New York State Seal
STATE OF NEW YORK
INSURANCE DEPARTMENT
25 BEAVER STREET
NEW YORK, NEW YORK 10004

George E. Pataki
Governor

Howard Mills
Superintendent

The Office of General Counsel issued the following opinion on July 12, 2005, representing the position of the New York State Insurance Department.

 RE: Bid Credit For Insurance Under NY Ins Law § 2505

 Question Presented:

May a general contractor that is purchasing wrap-up insurance1 for a non-public construction project require a bidding subcontractor to submit payment, in lieu of providing a credit in its bid, in the amount that the subcontractor would have to pay if it were to purchase its own insurance?

Conclusion:

No, a general contractor that is purchasing "wrap-up" insurance for a non-public construction project may not require a bidding subcontractor to submit payment, in lieu of providing a credit in its bid, in the amount that the subcontractor would have to pay if it were to purchase its own insurance.

Facts:

No specific facts were provided.

Analysis:

N.Y. Ins. Law § 2505 (McKinney 2000) states:

(a) In any building or construction contract bid, negotiated or executed except as described in section two thousand five hundred four of this article, no contractor or subcontractor shall be required to pay premiums or related charges for policies of insurance or surety bonds specified in connection with such contract on policies or surety bonds acquired by an owner or other contractor. No contractor or subcontractor shall be required to make application to any particular insurance company, agent or broker for, or to obtain or procure therefrom, any policy of insurance or surety bond specified in connection with such contract, or specified by any law, general, special or local.

(b) This section shall not, however, prevent an owner or other contractor from providing all insurance policies or surety bonds required by such contract without reimbursement from the contractor or subcontractor. Nor shall it preclude such owner or contractor from requiring that the contractor or subcontractor provide a credit in his bid which reflects the amount the bidding contractor or subcontractor would otherwise add if he provided his own insurance as required in the bid specifications. This section shall not deny an owner or contractor the right to approve the form, sufficiency, or manner of execution, of any insurance policies or surety bonds furnished by the insurance company selected by the bidder.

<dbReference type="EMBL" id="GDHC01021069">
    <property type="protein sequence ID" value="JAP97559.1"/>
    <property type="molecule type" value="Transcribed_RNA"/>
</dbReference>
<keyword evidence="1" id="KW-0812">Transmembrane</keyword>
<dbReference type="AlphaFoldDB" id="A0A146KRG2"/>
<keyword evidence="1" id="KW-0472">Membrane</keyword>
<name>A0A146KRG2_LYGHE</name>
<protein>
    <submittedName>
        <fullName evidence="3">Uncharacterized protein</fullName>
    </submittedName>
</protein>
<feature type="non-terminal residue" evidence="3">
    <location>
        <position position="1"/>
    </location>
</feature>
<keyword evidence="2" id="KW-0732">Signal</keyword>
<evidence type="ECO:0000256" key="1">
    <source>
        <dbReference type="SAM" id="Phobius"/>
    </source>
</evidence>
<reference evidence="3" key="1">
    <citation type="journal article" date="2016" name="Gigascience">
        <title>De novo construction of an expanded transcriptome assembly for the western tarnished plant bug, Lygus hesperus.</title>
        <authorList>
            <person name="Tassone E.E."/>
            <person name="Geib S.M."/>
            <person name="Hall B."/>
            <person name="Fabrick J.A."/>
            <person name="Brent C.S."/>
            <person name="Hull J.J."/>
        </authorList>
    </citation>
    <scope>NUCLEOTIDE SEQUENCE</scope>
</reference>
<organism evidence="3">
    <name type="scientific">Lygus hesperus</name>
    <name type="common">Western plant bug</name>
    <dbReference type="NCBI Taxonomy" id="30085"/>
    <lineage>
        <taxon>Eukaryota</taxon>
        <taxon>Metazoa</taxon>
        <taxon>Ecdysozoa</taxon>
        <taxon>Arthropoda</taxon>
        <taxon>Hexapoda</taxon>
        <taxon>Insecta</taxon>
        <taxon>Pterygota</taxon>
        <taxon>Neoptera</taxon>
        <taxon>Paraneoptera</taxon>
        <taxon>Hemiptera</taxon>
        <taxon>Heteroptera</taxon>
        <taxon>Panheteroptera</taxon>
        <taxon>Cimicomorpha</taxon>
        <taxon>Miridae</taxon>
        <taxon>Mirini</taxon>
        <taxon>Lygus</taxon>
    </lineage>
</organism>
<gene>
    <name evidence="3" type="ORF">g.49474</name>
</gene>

Thus, while a general contractor of a non-public construction project may purchase wrap-up insurance to cover a subcontractor working on such project for losses arising therefrom2, the general contractor is prohibited from charging the subcontractor for the premium or other related charge on the wrap-up insurance. The general contractor may, however, require a bidding subcontractor to provide a credit on its bid, which reflects the premium the subcontractor would have paid had it purchased its own insurance for the project.

The statute specifies that a credit to a bid may be applied. The statute does not allow for any substitutions in place of credit application. Hence, a general contractor that is purchasing "wrap-up" insurance for a non-public construction project may not require a bidding subcontractor to submit payment, in lieu of providing a credit in its bid, in the amount that the subcontractor would have to pay if it were to purchase its own insurance.

For further information you may contact Associate Attorney Sally Geisel at the New York City Office.


1  Wrap-up insurance refers to a policy, or series of policies, written to cover a specific project and insuring all of the persons and entities that work on such project.

2  N.Y. Ins. Law § 2504 applies to public construction projects.   It generally prohibits wrap-up insurance in that it prohibits any officer or employee of New York State or of any public corporation (including political subdivisions of the State) or public authority from requiring a bidder, with respect to any public building or construction project, to obtain insurance from any particular insurer, agent or broker, subject to certain excepted types of public entities or projects (i.e., light rail, heavy rail rapid transit, and commuter railroads).